Environmental journalists often feel married to the tragic narrative. Pollution, extinction, invasion: The stories are endless, and endlessly the same. Our editors see the pattern and bury us in the back pages; our readers see it and abandon us on the subway or in the dentist’s office.

Sometimes we’re no fun. But assuming the value of breathable air, drinkable water and a livable climate – heck, let’s just say life itself – we have to tell stories about what Rob Nixon has aptly described as “slow violence,” violence in which humanity stars as both victim and perpetrator. So for environmental journalism and the tragic narrative, it seems to be till death do us part.

Ian Frazier, thank goodness, knows this is a load of bull. In almost four decades of reporting for The New Yorker, Frazier has written hundreds of stories, ranging from a three-part exploration of Siberia to his classic “Cursing Mommy” columns for Shouts and Murmurs to a profile of Ponce Cruse Evans, the daughter of Heloise of “Hints from Heloise” fame. But Frazier returns over and over to environmental stories, finding them in Manhattan and the Great Plains and beyond, and he manages to make them … funny.

In his 2005 story “Hogs Wild,” Frazier takes on feral hogs. Oh, no, you might think – an invasive species story. We’ll hear about an inexorable threat to some beloved and irreplaceable ecosystem, and a heroic but ultimately doomed effort to head it off.

Not so fast. Frazier does spend four introductory paragraphs recounting the inexorable global spread of feral hogs, but with the head-shaking admiration of a sports profile. (“The wild hog is an infestation machine.”) And then, just after he sets up the reader for what appears to be a David-and-Goliath story, Frazier interrupts himself.

Well and good, or (more likely) not; but what you really want to know is “What about Hogzilla?” I understand your concern. The question comes up whenever one mentions the subject of feral hogs. People don’t pronounce the name neutrally, either. There’s always a pause, a kind of awed emphasis: “But what about this … Hog-zilla?!”

I may never have heard a word about Hogzilla, but OK, yes, please do tell me all about it. Frazier obliges, whisking us into the hilarious tale of Hogzilla, the probably mythical 1,000-pound hog turned Internet sensation. After dumping us back in the hoggy present, he continues his irresistible journey. Frazier spares no detail in describing the mischief done by feral hogs (“And the diseases! The parasites!”), delivering the bad news with enthusiasm and genial wonder. Those darn hogs really are amazing, aren’t they?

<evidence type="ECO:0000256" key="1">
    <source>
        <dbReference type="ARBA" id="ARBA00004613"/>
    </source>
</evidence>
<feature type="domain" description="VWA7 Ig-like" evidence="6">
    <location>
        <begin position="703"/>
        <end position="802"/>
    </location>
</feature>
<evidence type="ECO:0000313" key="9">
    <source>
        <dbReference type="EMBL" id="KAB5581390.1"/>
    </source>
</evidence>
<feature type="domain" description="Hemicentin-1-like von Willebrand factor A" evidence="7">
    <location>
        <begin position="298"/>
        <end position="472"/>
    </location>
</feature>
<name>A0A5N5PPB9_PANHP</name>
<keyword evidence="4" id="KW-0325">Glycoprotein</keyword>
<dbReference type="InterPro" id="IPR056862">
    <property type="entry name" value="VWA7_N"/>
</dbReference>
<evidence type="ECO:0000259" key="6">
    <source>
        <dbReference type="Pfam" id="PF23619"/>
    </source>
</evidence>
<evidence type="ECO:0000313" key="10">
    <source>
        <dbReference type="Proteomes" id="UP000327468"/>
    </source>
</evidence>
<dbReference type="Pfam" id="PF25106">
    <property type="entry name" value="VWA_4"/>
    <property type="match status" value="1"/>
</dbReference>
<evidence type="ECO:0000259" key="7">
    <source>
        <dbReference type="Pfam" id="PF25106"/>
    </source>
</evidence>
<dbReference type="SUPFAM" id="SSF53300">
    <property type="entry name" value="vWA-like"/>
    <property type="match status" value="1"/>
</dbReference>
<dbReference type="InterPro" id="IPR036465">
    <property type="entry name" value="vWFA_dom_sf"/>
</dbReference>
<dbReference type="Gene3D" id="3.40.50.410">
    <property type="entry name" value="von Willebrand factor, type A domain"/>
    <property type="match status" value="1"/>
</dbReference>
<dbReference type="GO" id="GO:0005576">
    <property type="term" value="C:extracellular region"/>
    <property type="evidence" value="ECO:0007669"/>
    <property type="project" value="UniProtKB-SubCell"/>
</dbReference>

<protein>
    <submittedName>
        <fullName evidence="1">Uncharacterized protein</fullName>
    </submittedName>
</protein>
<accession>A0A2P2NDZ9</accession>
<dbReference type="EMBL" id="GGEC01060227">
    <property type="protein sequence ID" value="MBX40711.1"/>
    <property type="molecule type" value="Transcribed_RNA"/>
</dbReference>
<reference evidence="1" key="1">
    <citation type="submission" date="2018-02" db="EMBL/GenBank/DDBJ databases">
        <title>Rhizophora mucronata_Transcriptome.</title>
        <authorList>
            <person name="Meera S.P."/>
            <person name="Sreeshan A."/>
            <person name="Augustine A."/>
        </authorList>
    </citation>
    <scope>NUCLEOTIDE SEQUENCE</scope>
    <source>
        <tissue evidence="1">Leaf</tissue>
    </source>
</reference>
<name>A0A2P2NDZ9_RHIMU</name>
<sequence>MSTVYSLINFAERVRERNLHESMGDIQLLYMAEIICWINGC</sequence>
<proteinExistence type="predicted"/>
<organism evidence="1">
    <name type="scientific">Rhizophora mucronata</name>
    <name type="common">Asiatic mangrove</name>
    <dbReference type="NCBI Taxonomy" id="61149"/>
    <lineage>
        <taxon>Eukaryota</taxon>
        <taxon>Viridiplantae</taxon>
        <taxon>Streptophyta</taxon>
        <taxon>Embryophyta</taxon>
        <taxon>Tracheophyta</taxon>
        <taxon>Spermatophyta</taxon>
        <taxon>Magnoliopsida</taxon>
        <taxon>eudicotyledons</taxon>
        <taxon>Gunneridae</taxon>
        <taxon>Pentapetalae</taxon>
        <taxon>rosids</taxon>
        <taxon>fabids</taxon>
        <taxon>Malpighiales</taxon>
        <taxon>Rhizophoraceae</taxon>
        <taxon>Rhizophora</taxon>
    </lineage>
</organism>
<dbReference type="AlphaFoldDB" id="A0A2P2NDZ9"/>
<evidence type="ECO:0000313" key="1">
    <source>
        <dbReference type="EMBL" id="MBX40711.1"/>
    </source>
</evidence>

Frazier also knows when to ease off, entertaining us not only with Hogzilla but also with pithy observations of feral hog success in red vs. blue states, and the surprisingly high-minded religious literature available at Southern supermarkets. His humor is dry but generous – rarely does he make fun of a character without also making fun of himself.

Frazier’s so clever that when the kick comes, we’re caught by surprise, laughing even as we hit the dirt. Frazier visits the Ocmulgee Wild Hog Festival in Georgia, where wild hogs are “bayed” by dogs in a tumbledown arena. Frazier stands next to a man and his 4- or 5-year-old daughter, who, he writes, “did not give promise of growing up to be beautiful.” The girl, sitting on her father’s shoulders, watches as the dogs are freed into the arena, and the hog is let out of its chute.

Then, in a tone of the greatest emergency, with an authority that cut through every noise and rang above the assembly, the little girl cried, “Run, pig! Run!” Some people laughed … Some people said “Aww…,” in sympathy. The little girl, seeing that the pig had nowhere to run to, began to cry … A woman standing nearby excitedly took up the girl’s cause, saying, “She’s right! What are they doing!” and so on, until her neighbors shushed her. For a moment we all hesitated, uneasy and off balance; then we returned to the business at hand.

The genius of this ending, I think, is that the heart breaks not just for the serious little girl, but also for the crowd, the dogs, the pigs, and everything trampled by the pigs the world over – the entire mess at once. Our cleverness allowed the pig to take advantage of us, and the pig’s cleverness, in a roundabout way, landed it in a muddy arena filled with dogs. Everyone, and no one, is to blame.

I recently interviewed psychologist and conservationist John Fraser, who suggests that one alternative to the tragic environmental narrative is the comedy of errors, which exposes and punctures human hubris. There is tragedy in Frazier’s story, surely – he doesn’t even bother to hold out conventional hope of restoration. But the tragedy rises out of comedy, and the charm and surprise of the comedy allows us – maybe even forces us – to absorb the whole complicated story. Instead of abandoning the story with a jaded sigh, we take the trip, and end up looking those recurring dual roles, victim and perpetrator, full in the face.

Yes, serious environmental journalism can be funny. Funny and tragic, tragic and readable, and ultimately impossible to forget.

Michelle Nijhuis is an environmental journalist and a 2011 Alicia Patterson fellow. A contributing editor for High Country News, she has also written for Smithsonian, National Geographic, and the Atlantic.

For more “Why’s this so good?” stories, check out the previous posts in the series. And stay tuned for a new shot of inspiration and insight every week.

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